In Adam the entirety of mankind is turned away from God and is in the condition of “the prodigal son,” away from the Father, needing to return to Him; and though God knew most would never choose to come to Him, His work is for those whom He knew would come to Him!

Our Father’s Kiss

The natural man is just like the prodigal; he spends his substance in the far country, and ruins himself. A man having $5,000 a year and spending $50,000 will seem very wealthy for a time; but look at the results. He is a ruined man. The moment man departed from God, he sold himself to Satan (e.g. allowed the devil place in his walk, as the devil is always “seeking to devour” 1Pe 5:8—NC), and is spending his soul, his heart, away from God. He even spends what God has given him against God, and when he is thoroughly spent, and has nothing to live on, he begins to be in want. “There arouse a mighty famine in the land” (Luk 15:14), and all the world feels that (e.g. a sense of meaninglessness or “vanity” - Ecc 1:14—NC).

Every sinner does not go to the same lengths of eating the swine’s husks, but all are in the same condition of ruin (Rom 3:23; Gal 3:22—NC). Every man has turned his back on God, though all have not run “to the same excess of riot, nor fallen into the same degradation (same degree of decadence—NC). The famine never draws back to the Father’s house. The prodigal joined himself to a citizen of that country, not to his father’s country. “He would fain have filled his belly” and “no man gave to him.” Satan never gives; that must be found where God’s love is, who spared not His own Son.

When the prodigal thinks of his father’s house, the whole work is morally done (salvation secured—NC), though he is not back yet. He turns, repents, his heart was changed, and thus his whole desire was to get back to his father’s house (all are away from God until saved—NC), from whence he had departed. He was not yet in the full liberty of grace (saved but yet to learn a godly walk—NC), so as to have peace and happiness, and he says to himself, “make me as one of thy hired servants”, He is brought to the sense of his guilt; and what was it, feeding with the swine? No, that was the fruit of it, but his guilt was in leaving his father’s house, and turning away from God.

When he came to himself he desired to return. This was truly a right wish, but the form it took in his mind, from his not yet knowing grace, was a legal one. “I am no more worthy to be called thy son; make me as one of thy hired servants; for when he was “yet a great way off, his father saw him, and had compassion on him, and ran and fell on his neck and kissed him” (Rom 5:8—NC). He could not have been a servant with the father’s arms around his neck. It would have spoiled the father’s feelings, if not the son’s. It was the joy of Him who was receiving back the sinner to Himself; and it is the knowledge of this which gives peace to the soul, nothing else does.

If a man does not know love, he does not know God, for “God is love.” The full revelation of God is what we have in the Lord Jesus. “Have I been so long time with you, and yet hast thou not known Me” (Jhn 14:9)? The Father acts from the joy and delight He has in Himself in receiving back the sinner, and therefore He does not think of the rages but of the child He has got back again. You will never get peace by the mere act of returning, but by learning the Father’s mind and heart about you (Jhn 17:23). Could the prodigal get peace as he was coming back, if his father had not met him? No, all along the road, he might be questioning: How will he receive me? Will he be angry with me? Will he spurn me from his presence? If he does, what will become of me? “But when he was yet a great way off, his father saw him and had compassion, and ran and fell on his neck and kissed him.” If not so, he might have trembled even to knock on the door.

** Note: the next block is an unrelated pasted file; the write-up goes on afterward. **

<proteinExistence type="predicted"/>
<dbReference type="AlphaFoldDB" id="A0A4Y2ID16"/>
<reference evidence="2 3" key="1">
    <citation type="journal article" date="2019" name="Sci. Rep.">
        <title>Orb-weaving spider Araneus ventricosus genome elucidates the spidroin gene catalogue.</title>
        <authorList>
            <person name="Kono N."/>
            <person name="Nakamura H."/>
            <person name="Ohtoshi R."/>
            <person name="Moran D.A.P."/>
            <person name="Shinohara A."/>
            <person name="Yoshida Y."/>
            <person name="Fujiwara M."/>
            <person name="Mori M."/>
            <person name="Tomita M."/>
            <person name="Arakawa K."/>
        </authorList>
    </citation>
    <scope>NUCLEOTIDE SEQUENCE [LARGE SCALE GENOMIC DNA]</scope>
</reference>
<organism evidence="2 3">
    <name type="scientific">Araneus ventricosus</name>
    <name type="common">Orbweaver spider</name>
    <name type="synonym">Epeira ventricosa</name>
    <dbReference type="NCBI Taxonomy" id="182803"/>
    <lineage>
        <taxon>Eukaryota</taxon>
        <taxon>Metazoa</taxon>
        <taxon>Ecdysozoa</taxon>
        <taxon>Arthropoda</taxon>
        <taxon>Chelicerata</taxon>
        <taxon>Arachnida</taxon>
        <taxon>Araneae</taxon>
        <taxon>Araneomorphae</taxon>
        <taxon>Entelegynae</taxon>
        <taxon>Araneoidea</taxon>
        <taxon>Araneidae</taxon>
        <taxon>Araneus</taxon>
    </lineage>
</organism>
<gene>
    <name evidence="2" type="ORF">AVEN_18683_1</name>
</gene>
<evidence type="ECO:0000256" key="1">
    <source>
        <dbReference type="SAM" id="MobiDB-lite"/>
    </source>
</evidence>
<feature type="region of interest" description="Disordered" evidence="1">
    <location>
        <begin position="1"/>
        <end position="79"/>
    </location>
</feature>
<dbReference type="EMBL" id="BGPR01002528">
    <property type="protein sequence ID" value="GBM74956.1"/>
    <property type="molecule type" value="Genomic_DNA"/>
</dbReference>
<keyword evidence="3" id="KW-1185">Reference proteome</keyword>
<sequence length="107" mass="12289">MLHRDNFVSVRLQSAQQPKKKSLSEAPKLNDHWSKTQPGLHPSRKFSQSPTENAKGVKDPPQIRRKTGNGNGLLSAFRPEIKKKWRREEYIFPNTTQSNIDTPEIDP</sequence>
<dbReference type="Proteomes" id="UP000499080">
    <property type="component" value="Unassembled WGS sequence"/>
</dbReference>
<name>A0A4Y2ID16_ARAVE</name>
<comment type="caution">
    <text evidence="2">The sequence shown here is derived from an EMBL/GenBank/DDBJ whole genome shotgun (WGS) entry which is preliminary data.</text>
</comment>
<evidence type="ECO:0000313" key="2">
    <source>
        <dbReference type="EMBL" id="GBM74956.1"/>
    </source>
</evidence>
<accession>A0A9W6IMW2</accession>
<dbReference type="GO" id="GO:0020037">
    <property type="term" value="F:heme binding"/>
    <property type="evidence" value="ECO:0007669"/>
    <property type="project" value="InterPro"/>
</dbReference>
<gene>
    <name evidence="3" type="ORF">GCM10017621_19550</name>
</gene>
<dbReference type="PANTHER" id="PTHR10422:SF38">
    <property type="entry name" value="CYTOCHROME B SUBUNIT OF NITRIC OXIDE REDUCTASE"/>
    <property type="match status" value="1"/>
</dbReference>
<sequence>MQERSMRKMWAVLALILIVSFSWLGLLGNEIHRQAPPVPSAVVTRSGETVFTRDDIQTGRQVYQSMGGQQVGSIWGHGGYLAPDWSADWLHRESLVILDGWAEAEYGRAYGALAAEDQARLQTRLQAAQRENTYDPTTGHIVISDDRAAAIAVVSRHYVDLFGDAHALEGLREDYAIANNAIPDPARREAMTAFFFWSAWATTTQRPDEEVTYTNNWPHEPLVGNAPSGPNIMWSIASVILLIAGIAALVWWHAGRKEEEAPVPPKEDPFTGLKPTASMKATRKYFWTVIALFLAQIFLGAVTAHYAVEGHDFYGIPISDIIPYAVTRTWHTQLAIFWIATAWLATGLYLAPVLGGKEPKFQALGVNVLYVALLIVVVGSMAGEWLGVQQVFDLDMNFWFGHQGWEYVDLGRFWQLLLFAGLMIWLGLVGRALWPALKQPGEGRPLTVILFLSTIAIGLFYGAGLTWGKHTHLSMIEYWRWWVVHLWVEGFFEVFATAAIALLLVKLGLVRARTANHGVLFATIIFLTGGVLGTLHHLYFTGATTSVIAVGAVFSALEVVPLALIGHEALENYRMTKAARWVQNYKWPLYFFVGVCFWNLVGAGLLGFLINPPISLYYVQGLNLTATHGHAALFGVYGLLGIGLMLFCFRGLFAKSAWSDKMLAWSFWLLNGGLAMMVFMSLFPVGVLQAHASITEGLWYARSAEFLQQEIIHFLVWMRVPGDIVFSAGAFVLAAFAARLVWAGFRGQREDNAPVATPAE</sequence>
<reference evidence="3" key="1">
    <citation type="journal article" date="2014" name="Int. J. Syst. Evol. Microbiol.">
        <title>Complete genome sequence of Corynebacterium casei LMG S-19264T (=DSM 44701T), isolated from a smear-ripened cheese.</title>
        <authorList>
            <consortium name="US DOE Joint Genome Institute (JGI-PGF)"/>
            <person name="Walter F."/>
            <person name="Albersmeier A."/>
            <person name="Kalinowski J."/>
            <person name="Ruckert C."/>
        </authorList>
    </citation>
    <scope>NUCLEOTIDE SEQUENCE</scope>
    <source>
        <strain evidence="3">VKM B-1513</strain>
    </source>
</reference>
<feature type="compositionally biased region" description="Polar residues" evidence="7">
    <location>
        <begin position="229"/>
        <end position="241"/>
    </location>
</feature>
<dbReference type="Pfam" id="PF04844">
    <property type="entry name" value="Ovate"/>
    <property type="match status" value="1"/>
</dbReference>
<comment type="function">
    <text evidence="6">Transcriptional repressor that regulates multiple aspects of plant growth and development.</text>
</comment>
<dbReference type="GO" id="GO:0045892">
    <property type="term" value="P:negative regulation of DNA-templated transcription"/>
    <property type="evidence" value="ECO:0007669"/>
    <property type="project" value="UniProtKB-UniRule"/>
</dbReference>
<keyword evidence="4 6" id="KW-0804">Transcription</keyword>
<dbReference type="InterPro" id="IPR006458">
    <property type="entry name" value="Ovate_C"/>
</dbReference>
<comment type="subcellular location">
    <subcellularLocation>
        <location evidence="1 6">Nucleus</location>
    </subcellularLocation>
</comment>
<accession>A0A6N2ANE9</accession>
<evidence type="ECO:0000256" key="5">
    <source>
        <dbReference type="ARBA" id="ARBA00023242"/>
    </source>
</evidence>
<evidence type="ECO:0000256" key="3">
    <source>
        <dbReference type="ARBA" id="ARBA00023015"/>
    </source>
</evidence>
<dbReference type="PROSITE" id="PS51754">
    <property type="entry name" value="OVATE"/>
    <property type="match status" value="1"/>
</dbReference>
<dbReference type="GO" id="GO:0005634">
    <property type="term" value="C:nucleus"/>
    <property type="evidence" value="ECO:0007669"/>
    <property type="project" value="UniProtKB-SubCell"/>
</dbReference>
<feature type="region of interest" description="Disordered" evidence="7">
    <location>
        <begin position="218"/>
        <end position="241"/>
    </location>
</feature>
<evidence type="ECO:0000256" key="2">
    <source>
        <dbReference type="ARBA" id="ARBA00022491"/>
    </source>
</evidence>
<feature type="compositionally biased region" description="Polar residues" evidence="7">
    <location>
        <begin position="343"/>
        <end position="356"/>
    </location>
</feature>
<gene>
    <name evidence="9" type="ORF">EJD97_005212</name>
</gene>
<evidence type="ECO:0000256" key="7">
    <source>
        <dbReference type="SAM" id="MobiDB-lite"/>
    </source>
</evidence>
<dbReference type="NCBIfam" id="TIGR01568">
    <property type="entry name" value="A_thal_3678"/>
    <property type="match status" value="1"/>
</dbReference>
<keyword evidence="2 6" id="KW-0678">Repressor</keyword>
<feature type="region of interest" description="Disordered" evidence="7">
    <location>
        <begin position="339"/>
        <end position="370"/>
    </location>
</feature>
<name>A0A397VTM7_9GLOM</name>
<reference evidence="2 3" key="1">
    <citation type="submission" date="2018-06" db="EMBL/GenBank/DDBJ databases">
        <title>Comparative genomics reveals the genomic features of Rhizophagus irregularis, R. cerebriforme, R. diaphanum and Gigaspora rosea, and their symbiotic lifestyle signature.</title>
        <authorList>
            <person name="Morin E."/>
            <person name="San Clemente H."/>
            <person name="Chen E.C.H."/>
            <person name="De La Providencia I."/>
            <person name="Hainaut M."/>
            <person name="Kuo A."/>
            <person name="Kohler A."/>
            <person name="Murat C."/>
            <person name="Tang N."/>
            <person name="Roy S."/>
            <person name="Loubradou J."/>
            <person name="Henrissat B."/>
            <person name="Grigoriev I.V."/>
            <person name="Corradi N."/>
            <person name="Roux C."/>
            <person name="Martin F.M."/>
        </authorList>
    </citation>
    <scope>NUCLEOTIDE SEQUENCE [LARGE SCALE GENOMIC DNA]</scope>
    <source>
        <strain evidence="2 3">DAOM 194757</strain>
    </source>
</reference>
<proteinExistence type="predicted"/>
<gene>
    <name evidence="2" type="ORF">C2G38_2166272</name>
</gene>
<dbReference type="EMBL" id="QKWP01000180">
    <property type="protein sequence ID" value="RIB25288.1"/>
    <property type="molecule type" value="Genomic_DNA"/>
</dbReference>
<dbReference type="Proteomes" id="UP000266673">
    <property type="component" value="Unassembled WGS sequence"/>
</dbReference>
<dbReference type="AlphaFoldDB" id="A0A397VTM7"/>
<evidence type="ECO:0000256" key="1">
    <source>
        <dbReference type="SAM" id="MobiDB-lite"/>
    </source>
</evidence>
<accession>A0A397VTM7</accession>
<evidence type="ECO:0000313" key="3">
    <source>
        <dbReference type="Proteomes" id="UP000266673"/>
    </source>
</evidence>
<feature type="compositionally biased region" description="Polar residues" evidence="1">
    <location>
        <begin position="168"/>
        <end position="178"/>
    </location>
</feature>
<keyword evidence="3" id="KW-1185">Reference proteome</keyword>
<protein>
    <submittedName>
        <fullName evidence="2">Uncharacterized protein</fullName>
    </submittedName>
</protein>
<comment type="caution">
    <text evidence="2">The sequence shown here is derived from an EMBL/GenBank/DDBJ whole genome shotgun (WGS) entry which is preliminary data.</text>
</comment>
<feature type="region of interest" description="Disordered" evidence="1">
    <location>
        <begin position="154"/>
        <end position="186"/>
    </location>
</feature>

When the father’s arms were around the son’s neck, was he defiled by the rags? No; and he will not have the son bring rags into the house, but orders the best robe to be brought out of it. God sends His own Son out of heaven, and clothes the ragged sinner; and thus arrayed, the young man could bring credit to his father’s house. Surely, if we are clothed with Christ (Rom 13:14; Gal 3:27—NC), we shall do credit to our Father; and, “in the ages come, He will show the exceeding riches of His grace in His kindness toward us through Christ Jesus” (Eph 2:7).

—J N Darby (1800-1882)

Excerpt from MJS online devotional for September 2

“When once we see and accept His purpose for our lives to the extent that it becomes our will also, the details of His process cease to matter. ”Though He slay me, yet will I trust in Him" (Job. 13:15).” -MJS

"The one purpose our Father has in view, in all His ways, is to conform us to the image of His Son. This may explain our perplexities as to the past; it will govern our behavior in the present; it is to be our guide in the future. The chief concern of our Lord is not to instruct us about a multitude of details, not to explain to us the reason for the trials which we are called to pass through. He is working out everything to serve His one supreme aim in manifesting the character of His Son in His saints." -H.F.

The Christian life is not our living a life like Christ, or our trying to be Christ-like, nor is it Christ giving us the power to live a life like His; but it is Christ Himself living His own life through us; 'no longer I, but Christ.’” -MJS